rds, we might say,--"and we also with God." He begins his Gospel, "the Word was with God "; he goes on, "the Word was with man"; and then he completes the triangle by saying, "and man also with God"; for "to as many as received Him, He gave power to become the children of God." And again, later on, in the seventeenth chapter, we have the thoughts, "I in them," and "Thou in Me," and "they also in Us," until one is left in a delightful perplexity as to the nearness of God to His creatures, and obliged to say that--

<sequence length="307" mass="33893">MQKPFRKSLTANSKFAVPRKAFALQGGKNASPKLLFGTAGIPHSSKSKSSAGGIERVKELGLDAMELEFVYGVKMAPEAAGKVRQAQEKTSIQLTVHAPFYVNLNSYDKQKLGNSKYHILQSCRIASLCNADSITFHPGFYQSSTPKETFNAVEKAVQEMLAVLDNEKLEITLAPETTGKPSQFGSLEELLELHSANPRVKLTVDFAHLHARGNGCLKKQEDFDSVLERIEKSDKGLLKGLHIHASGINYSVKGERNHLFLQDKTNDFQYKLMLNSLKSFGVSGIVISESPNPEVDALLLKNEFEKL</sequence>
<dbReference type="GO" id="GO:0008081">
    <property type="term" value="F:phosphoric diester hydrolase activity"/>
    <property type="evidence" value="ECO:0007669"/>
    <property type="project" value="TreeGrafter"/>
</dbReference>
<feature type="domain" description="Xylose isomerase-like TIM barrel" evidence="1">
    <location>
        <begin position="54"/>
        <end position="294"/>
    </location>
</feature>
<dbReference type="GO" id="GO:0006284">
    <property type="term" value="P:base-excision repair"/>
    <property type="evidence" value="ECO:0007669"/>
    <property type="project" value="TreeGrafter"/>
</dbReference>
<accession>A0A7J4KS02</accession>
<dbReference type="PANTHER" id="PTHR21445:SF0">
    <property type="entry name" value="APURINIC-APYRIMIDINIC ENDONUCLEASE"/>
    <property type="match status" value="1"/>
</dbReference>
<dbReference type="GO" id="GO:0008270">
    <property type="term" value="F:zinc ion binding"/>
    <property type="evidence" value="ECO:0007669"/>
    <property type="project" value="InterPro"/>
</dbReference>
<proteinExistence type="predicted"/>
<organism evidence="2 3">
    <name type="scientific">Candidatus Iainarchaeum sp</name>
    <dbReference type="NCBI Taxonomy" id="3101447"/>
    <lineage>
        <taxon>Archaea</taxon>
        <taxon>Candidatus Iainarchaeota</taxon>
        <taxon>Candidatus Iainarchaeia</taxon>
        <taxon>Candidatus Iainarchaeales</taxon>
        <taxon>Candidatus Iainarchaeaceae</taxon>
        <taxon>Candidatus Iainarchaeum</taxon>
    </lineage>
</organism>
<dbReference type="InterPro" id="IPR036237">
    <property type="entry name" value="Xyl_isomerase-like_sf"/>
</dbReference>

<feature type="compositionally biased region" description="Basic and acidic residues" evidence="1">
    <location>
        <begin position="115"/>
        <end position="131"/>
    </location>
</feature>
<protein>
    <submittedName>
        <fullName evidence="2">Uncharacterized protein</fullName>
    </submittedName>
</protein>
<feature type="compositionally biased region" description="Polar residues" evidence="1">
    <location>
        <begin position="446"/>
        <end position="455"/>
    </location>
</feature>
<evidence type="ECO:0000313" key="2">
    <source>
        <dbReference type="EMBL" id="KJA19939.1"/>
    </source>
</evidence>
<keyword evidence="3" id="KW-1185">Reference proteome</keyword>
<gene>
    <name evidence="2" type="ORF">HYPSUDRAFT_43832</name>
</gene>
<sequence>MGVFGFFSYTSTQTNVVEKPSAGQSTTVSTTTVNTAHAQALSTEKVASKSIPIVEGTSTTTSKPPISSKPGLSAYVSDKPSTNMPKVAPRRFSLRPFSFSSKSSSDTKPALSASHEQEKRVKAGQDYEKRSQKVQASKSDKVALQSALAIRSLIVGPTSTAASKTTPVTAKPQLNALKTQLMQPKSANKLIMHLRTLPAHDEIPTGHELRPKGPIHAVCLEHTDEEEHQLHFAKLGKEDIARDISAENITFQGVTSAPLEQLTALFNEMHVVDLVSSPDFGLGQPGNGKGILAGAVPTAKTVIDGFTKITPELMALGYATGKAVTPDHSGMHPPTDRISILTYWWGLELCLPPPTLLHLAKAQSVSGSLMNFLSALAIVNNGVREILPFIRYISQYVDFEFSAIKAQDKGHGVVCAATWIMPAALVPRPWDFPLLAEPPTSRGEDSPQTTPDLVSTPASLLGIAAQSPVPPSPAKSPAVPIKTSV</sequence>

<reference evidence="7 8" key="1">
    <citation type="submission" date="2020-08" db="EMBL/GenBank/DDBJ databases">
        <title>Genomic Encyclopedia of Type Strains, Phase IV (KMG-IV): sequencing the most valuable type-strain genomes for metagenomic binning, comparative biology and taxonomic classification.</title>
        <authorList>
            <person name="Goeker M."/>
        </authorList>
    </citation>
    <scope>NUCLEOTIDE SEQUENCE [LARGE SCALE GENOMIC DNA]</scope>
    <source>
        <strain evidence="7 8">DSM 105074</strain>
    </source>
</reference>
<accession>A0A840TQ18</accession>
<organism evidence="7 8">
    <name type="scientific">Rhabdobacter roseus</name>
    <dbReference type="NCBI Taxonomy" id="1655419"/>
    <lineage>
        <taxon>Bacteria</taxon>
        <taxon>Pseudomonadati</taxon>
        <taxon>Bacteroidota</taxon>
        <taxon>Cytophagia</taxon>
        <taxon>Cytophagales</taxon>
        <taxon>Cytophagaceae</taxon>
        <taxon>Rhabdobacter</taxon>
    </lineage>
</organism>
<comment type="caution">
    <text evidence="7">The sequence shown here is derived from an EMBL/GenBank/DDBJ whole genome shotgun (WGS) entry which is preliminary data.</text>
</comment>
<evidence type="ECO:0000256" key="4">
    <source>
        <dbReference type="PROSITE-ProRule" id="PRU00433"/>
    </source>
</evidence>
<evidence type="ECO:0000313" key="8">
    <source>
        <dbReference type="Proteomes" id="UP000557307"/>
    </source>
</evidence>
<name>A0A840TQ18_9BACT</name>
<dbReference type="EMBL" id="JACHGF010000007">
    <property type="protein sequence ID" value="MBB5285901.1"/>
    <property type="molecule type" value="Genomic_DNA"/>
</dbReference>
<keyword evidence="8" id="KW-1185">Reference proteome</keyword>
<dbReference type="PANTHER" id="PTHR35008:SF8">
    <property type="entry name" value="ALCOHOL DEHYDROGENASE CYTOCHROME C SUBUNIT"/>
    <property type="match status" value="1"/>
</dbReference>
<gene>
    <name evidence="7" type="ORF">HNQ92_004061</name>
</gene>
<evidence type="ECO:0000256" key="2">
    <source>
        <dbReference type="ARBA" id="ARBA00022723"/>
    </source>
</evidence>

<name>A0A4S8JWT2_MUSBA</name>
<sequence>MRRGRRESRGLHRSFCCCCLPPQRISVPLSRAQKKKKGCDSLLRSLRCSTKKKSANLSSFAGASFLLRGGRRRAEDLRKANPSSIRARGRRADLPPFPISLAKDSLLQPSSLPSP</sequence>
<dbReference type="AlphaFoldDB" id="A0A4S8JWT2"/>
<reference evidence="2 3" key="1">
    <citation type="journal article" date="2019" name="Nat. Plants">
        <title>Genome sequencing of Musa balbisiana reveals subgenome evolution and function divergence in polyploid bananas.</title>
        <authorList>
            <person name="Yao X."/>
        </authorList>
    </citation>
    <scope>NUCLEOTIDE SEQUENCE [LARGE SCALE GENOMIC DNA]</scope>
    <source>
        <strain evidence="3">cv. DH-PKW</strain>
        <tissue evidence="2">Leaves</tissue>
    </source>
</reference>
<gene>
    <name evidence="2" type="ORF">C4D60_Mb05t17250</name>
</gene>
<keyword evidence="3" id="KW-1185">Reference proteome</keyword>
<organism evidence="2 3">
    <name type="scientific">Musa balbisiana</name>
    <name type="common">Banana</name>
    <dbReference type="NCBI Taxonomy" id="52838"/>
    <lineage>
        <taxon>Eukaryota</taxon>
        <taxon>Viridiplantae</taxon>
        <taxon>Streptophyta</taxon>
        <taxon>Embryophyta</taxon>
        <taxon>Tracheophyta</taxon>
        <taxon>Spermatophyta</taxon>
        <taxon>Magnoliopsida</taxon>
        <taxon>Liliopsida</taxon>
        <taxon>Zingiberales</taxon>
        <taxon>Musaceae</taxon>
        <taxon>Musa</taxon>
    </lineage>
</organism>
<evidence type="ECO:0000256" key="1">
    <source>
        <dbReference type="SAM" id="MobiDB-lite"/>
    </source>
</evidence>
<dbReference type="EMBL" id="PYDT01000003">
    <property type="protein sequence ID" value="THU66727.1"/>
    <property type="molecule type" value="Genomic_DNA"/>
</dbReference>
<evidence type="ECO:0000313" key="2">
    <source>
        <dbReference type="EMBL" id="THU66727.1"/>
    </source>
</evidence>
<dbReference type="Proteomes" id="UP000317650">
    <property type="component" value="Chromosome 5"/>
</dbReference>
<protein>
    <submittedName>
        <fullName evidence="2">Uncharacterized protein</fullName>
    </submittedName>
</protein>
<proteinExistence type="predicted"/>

God is never so far off As even to be near; He dwells within, the spirit is The home He holds most dear.
His faith was not merely that the Word became flesh that He might bring God to us, but the Word living and suffering that He might bring us to God; His religion not merely the humiliation of the Creator, but, in a very real sense, the exaltation of the creature and practical union with the Lord of the spirits of all flesh; not only that He for our sakes became poor, but also, that we